As we British love to say, time is flying and I couldn’t believe how quickly my next trip had come around. I was excited to be meeting up with the UNION19 cohort for our third get-together as part of the Northern School of Creativity and Activism. This time the weekend was based in Manchester, with the title Working From Within.
The programme promised a jam-packed delight of learning and opportunity self-reflection, with the NW members of the group working hard to ensure we made the most of our time together. As before, the first day is about learning about the activism around the local area and the second day, of the residential, focuses on our professional development as practitioners. It was a lovely weekend, with an eclectic mix of community groups, groups exercises and performance. It feels like we are all on the cusp of being emerging leaders in our areas and fields, with UNION being the focus to share experiences and support.
Saturday 6th July
The title of the weekend suggests we would be looking within, which I took to mean self-reflection on what it takes to individually to be an activist within your field. The morning sessions showed that this could also mean with being within a community. It can also be about working individually and together by forming alliances and partnerships to gain greater traction for a core set of aims and purposes.
The Saturdays are more academic, with examples provided by people and places who are involved in activist work.
What does working from within mean?
Saturday had been heavily co-designed by members of the course from the North West. Zoe started off the session, at the Green Fish Resource Centre, with a group exercise where we had to show as a group what we thought working from within represented.
I felt it aptly represented the difficulties trying to all work together for the same purpose.
My worst anxieties of these types of team-building exercises occurred when the group all huddled together and I held back because I didn’t want to be crushed and still ended up coming off worse physically when I was knocked accidentally on the head by one of the group tried to grab my hand. I usually hate team exercises like this, as I always end up feeling excluded because of lack of height… still, I could see the benefits of it and it helped to relax the group. I came up with ideas that meant we didn’t have to move, but could still represent what was asked, which I thought was representative of how I like to work. Perhaps the exercise is a cautionary note that I can’t influence change without feeling uncomfortable or getting hit on the head now and again.
Working within a community
North-west based Unionites Hannah, Gulcin, and Zoe talked about their respective work within their own communities. Hannah Whitlow talked about her amazing work as part of Blaze Arts – a young person-led producer company. Zoe talked about her work with REIGN – a collective of young survivors of child sexual exploitation and other forms of abuse. Gulcin did a wonderful presentation about her work with the Turkish community in Manchester with the North West Turkish Community Association.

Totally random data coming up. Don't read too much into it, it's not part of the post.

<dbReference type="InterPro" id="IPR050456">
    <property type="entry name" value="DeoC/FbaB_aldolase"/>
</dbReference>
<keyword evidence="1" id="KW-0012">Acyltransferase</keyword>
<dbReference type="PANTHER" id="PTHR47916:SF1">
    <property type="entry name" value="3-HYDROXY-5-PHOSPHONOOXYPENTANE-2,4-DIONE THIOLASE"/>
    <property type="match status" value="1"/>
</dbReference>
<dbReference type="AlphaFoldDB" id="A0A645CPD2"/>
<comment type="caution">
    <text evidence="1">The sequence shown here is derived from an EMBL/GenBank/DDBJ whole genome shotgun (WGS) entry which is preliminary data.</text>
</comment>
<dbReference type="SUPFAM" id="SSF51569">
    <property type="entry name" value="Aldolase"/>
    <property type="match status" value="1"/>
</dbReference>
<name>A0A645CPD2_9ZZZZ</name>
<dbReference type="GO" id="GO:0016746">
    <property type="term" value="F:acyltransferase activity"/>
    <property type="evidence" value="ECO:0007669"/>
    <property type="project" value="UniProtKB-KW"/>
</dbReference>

Fereshteh Mozaffari Vanani talked about establishing ShebaArts an arts organisation that explores new narratives within refugee and migrant communities across the UK and the tensions between established funded organisations and start-up/minority organisations who are more engaged within a community.
We met Inga, a project worker, who spoke very eloquently about the organisation, what it stands for, and the importance of the use of language. We learnt how the GMDPC base their work on the social model of disability, which is where the disabled person is disabled by society – whether that is in terms of access to environments or the discrimination faced in order to participate fully in society. This is the model of disability that I personally identify with for my dwarfism.
As a disabled person, it was very reassuring to see disabled people making important decisions and running an organisation on their own terms and to see the structures/mission statements in place that ensures this is maintained.
MAKING OUR OWN ENTERTAINMENT
The remaining part of the day was spent on reflecting on how our work has influenced our own activism and how we could turn into a piece of art or performance.
Splitting into groups or working on our own, we all participated in creating something to create evening entertainment. There was a moving spoken-word piece by Adrian, Jo and her dancing drawing, feminist posters, the challenging of stereotypes group poetry set to lines from the RedBook in 1970s/80s songs.
The most entertaining was the mini participatory poetry workshop by Tom, who had all us of writing one-line responses to “Brexit is…”
Chris suggested You’re Just Little could be turned into a performance piece, which I had never really considered before. I find it quite scary the ease with which the concepts of how to deliver or represent what I have to say happens… I didn’t labour over what I wanted to say or how it was going to be. Maybe it’s because what’s there is a strong enough message, I know what needs to be said, and how I want to see things change for the Dwarf community and as a practitioner.
The You’re Just Little – the performance was simple and impactful. I found it personally empowering to be taking control of the narrative in front of an audience, defiant almost. Thanks to Hannah for the last-minute development of the piece, Lauren, Poppy and Freya for helping to perform the piece.